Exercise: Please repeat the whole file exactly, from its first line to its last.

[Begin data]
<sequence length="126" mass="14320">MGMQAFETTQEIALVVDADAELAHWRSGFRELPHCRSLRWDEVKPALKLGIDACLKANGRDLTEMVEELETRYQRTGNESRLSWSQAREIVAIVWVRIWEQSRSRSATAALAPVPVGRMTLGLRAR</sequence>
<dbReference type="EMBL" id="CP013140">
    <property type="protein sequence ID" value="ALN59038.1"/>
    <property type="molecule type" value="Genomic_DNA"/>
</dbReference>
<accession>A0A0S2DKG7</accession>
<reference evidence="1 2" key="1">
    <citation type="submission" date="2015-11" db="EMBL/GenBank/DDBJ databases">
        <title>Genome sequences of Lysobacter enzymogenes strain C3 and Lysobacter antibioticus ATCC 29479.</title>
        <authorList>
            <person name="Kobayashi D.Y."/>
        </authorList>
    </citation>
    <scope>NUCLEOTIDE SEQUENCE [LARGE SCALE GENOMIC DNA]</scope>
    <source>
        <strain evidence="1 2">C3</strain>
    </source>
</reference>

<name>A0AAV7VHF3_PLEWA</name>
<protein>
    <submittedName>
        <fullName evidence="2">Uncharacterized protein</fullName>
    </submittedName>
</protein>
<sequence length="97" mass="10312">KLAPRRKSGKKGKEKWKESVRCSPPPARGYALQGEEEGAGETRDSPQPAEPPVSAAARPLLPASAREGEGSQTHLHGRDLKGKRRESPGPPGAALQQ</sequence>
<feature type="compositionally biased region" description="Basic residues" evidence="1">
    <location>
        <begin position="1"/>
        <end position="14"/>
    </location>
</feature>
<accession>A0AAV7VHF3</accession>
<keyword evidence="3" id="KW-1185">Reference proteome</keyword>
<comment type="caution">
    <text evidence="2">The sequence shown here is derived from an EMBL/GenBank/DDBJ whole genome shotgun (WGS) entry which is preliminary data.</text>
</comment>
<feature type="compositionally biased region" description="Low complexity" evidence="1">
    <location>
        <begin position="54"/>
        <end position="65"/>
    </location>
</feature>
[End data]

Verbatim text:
<sequence length="126" mass="14320">MGMQAFETTQEIALVVDADAELAHWRSGFRELPHCRSLRWDEVKPALKLGIDACLKANGRDLTEMVEELETRYQRTGNESRLSWSQAREIVAIVWVRIWEQSRSRSATAALAPVPVGRMTLGLRAR</sequence>
<dbReference type="EMBL" id="CP013140">
    <property type="protein sequence ID" value="ALN59038.1"/>
    <property type="molecule type" value="Genomic_DNA"/>
</dbReference>
<accession>A0A0S2DKG7</accession>
<reference evidence="1 2" key="1">
    <citation type="submission" date="2015-11" db="EMBL/GenBank/DDBJ databases">
        <title>Genome sequences of Lysobacter enzymogenes strain C3 and Lysobacter antibioticus ATCC 29479.</title>
        <authorList>
            <person name="Kobayashi D.Y."/>
        </authorList>
    </citation>
    <scope>NUCLEOTIDE SEQUENCE [LARGE SCALE GENOMIC DNA]</scope>
    <source>
        <strain evidence="1 2">C3</strain>
    </source>
</reference>

<name>A0AAV7VHF3_PLEWA</name>
<protein>
    <submittedName>
        <fullName evidence="2">Uncharacterized protein</fullName>
    </submittedName>
</protein>
<sequence length="97" mass="10312">KLAPRRKSGKKGKEKWKESVRCSPPPARGYALQGEEEGAGETRDSPQPAEPPVSAAARPLLPASAREGEGSQTHLHGRDLKGKRRESPGPPGAALQQ</sequence>
<feature type="compositionally biased region" description="Basic residues" evidence="1">
    <location>
        <begin position="1"/>
        <end position="14"/>
    </location>
</feature>
<accession>A0AAV7VHF3</accession>
<keyword evidence="3" id="KW-1185">Reference proteome</keyword>
<comment type="caution">
    <text evidence="2">The sequence shown here is derived from an EMBL/GenBank/DDBJ whole genome shotgun (WGS) entry which is preliminary data.</text>
</comment>
<feature type="compositionally biased region" description="Low complexity" evidence="1">
    <location>
        <begin position="54"/>
        <end position="65"/>
    </location>
</feature>